The scars borne by Frank van Mierlo’s small Massachusetts company, 1366 Technologies, carry warnings for U.S. companies and for the Biden climate team as it heads into the fray.
Around five years ago, tandem cells “Were not anywhere on our radar screen as a technology,” said Joseph Berry, principal scientist and hybrid solar cells team lead at the Energy Department’s National Renewable Energy Laboratory in Golden, Colo. “And they’re now one of the highest-performance … systems that we know about.” Important research, engineering and validation challenges remain to prove the technology works, first in the lab, then the field, Berry noted.
One went to 1366 Technologies to help it develop a wholly new method for producing hair-thin squares of purified silicon that are given a photo-sensitive surface to become solar cells.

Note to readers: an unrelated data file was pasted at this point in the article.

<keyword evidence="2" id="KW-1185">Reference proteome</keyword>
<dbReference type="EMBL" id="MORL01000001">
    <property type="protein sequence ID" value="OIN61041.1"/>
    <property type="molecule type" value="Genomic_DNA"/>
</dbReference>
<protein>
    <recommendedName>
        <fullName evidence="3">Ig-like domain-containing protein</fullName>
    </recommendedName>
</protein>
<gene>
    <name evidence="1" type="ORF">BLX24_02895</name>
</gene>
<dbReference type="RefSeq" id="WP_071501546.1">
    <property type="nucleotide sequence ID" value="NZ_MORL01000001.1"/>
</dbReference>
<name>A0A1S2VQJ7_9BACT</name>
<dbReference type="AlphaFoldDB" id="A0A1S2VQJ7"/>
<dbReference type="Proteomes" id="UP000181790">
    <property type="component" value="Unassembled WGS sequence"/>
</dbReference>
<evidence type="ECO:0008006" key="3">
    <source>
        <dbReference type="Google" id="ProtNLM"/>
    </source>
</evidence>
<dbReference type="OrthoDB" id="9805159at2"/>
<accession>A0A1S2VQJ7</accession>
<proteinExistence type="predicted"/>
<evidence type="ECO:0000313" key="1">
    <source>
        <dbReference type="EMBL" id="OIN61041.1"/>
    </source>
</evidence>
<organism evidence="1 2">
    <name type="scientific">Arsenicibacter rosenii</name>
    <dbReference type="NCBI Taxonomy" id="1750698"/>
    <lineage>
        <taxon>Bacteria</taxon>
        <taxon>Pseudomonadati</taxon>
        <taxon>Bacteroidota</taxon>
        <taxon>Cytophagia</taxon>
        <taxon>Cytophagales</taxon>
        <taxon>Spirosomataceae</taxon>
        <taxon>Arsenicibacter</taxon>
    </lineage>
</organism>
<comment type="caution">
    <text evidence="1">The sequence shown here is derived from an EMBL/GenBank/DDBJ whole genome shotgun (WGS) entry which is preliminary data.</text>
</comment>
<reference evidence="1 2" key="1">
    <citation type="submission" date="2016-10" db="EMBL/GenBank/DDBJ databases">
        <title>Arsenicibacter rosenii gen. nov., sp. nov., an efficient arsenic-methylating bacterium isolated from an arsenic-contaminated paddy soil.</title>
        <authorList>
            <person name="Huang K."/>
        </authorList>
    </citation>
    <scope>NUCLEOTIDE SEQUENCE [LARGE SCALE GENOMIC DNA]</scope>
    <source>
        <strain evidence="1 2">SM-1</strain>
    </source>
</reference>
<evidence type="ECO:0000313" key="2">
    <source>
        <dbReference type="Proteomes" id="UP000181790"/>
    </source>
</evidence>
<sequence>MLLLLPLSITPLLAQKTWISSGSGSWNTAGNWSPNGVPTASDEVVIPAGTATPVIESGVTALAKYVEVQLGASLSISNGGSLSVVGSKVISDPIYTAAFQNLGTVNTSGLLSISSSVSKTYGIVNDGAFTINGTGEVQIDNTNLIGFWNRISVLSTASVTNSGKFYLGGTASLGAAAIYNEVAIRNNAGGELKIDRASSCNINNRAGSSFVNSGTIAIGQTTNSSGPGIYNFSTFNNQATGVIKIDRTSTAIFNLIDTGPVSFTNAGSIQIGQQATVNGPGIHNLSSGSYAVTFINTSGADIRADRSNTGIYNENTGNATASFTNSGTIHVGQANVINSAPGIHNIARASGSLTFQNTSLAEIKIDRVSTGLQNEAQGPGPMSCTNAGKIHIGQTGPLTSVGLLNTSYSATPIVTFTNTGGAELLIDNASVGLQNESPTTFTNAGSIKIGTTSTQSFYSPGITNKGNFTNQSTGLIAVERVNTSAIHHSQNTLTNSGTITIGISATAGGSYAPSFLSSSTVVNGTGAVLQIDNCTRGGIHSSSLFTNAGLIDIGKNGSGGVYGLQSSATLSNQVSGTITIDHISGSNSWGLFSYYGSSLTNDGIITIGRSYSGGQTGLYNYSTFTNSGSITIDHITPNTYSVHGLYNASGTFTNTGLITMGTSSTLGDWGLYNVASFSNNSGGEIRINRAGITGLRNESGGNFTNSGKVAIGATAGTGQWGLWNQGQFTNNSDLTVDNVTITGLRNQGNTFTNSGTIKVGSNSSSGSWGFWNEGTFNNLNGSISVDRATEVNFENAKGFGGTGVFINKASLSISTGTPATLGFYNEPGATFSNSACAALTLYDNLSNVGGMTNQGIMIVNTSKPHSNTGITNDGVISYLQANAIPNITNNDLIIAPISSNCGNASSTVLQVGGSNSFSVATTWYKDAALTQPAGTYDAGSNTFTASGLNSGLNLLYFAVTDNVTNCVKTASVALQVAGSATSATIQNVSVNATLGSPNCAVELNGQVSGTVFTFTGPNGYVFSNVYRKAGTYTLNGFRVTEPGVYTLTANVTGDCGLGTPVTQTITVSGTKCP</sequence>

The Heritage Foundation’s Nicolas Loris, testifying to a House committee in 2016, said, “If the solar company can produce a cost-competitive technology, it should not need any special government-backed loans,” and he noted its support from Hanwha, which had a $4 billion stock market valuation at the time.
Venture capitalist Carmichael Roberts, a former member of the Secretary of Energy Advisory Board, has been a key part of 1366 Technologies’ growth, first as a general partner of the company’s private backer, NorthBridge Energy Partners, then as chairman of the 1366 Technologies board.
Solar modules made with tandem sells must beat efficiencies of standard single panels by 30% with matching durability to persuade major producers to switch technologies, the French technology institute IPVF predicted in the publication Progress in Photovoltaics.
Solar projects are investment machines intended to convert sunlight into kilowatt-hours and dollars, and extremely risk-averse financial institutions don’t gamble on unproven technologies, Wesoff wrote.